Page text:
Honduras cuts diplomatic relations with Taiwan

In the statement made by the Ministry of Foreign Affairs of Honduras, it was reported that the country recognized the People’s Republic of China (PRC) as China’s representative, instead of Taiwan.

“The government of the Republic of Honduras recognizes that there is only one China in the world and that the People’s Republic of China is the only legitimate government representing the whole of China,” the statement said. statement was included.

Emphasizing that Taiwan is an inseparable part of Chinese territory, the Honduran government cut off diplomatic relations with Taiwan and promised not to establish any official relations.

As Honduras cut off relations, the number of United Nations (UN) member states that continue to recognize Taiwan diplomatically has dropped to 12.

The most recent Central American country, Nicaragua, broke off diplomatic relations with Taiwan on December 10, 2021, announcing that it recognized Beijing as China’s representative.

Currently, Central American countries Guatemala and Belize, South American country Paraguay, Caribbean countries Haiti, Saint Vincent and the Grenadines, Saint Kitts and Nevis, Saint Lucia, Pacific countries Tuvalu, Nauru, Palau and Marshall Islands and African country Esvatini, Taiwan are China. recognized as its representative.

The Vatican, which is not a member of the UN, also maintains diplomatic relations with Taiwan.

President Castro of Honduras, who took office on January 27, expressed his intention to change the diplomatic recognition relationship from Taipei to Beijing, and sent Foreign Minister Eduardo Reina to Beijing on March 23 to conduct negotiations and sign a diplomatic protocol.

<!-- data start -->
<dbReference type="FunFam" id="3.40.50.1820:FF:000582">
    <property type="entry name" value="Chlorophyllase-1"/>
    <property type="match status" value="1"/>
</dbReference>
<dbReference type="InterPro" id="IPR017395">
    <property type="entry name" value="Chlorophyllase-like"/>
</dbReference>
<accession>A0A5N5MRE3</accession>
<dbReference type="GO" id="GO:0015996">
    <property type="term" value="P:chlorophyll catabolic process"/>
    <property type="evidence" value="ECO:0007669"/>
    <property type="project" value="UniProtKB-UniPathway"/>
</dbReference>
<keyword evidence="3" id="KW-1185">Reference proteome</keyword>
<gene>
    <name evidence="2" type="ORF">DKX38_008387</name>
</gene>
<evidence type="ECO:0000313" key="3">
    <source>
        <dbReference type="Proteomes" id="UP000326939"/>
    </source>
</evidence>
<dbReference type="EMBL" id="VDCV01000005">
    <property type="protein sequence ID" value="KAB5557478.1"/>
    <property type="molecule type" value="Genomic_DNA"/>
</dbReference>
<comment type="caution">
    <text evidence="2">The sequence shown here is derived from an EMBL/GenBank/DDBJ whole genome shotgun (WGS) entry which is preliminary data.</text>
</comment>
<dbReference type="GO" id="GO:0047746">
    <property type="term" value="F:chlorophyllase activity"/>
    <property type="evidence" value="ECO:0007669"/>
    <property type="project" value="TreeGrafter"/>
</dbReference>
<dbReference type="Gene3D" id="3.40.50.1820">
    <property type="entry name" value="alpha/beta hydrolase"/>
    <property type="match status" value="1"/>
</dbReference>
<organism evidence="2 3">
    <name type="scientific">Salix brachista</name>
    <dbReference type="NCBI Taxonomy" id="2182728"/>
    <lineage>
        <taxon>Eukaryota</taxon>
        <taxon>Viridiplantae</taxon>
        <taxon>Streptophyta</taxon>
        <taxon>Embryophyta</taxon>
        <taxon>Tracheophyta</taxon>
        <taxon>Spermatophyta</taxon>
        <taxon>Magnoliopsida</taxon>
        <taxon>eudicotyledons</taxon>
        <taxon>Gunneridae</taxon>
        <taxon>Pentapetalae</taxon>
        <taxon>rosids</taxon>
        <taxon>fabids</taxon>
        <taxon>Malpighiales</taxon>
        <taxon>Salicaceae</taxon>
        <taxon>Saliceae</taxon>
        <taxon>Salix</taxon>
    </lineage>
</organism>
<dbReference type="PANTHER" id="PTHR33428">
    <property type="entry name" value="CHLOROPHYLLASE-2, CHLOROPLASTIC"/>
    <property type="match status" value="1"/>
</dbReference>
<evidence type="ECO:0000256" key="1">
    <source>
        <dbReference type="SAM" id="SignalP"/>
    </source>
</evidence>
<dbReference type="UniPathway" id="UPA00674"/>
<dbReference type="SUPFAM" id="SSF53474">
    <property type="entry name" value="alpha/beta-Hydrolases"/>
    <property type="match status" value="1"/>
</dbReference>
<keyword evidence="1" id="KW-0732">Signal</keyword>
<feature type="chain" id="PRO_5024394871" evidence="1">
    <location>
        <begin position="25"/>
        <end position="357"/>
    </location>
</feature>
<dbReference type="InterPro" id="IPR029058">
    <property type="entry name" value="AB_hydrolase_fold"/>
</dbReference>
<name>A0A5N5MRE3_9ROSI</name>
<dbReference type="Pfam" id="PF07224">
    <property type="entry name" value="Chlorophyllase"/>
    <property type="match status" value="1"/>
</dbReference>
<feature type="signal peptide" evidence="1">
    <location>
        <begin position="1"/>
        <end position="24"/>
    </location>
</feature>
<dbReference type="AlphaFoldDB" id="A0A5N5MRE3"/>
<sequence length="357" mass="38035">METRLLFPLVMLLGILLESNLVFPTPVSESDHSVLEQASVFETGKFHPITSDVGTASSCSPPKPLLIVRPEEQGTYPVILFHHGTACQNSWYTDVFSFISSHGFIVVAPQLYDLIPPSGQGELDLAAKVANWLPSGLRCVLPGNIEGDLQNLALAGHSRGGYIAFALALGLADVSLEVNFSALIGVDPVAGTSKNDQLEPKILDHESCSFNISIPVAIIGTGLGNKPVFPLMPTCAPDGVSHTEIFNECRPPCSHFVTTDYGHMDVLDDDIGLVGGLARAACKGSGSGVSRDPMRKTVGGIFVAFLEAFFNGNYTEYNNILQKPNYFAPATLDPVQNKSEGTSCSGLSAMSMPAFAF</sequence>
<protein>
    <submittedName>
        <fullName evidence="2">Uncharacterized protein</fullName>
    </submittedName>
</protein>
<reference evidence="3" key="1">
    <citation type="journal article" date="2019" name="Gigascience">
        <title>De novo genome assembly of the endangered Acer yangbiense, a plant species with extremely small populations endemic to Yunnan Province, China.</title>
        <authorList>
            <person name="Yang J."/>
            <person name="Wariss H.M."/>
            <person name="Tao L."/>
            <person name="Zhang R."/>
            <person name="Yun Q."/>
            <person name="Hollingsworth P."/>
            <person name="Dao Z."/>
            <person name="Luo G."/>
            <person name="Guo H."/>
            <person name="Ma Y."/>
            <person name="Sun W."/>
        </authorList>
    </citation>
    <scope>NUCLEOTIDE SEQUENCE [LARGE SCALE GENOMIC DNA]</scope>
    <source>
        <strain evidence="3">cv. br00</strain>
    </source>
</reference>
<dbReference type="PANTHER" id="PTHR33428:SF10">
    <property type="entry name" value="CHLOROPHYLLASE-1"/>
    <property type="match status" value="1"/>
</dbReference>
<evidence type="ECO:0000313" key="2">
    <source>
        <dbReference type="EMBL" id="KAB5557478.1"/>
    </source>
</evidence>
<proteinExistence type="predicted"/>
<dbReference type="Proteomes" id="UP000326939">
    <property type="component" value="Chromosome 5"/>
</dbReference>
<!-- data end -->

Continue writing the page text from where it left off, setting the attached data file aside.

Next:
China-Taiwan conflict

Members of the Chinese Nationalist Party (Kuomintag) led by Chiang Kai-shek, after the Chinese Communist Party (CCP) led by Mao Zidong seized power in 1949 and declared the establishment of the People’s Republic of China in the civil war that broke out after the Second World War in China, He settled in Taiwan and declared independence, claiming that the “Republic of China” power, which was established in 1912, continued on the Island.

Although this initiative was not accepted by China, Taiwan representatives represented China in the United Nations (UN) General Assembly until 1971. Taiwan’s position in international organizations after the Beijing government was accepted as the sole legitimate representative of China in the UN General Assembly vote in 1971, after many countries changed their diplomatic relations preference from the Republic of China to the People’s Republic of China in the 1950s and 1960s. had become uncertain.

The Beijing administration, adopting the principle of “One China”, argues that Taiwan is part of its territory. In addition to its military presence in and around the strait, China opposes Taiwan’s de facto independence gaining a legal status, Taiwan’s government establishing independent diplomatic relations with world countries, and its representation in the UN and other international organizations.

The PRC requires countries that recognize it to break diplomatic relations with Taiwan.

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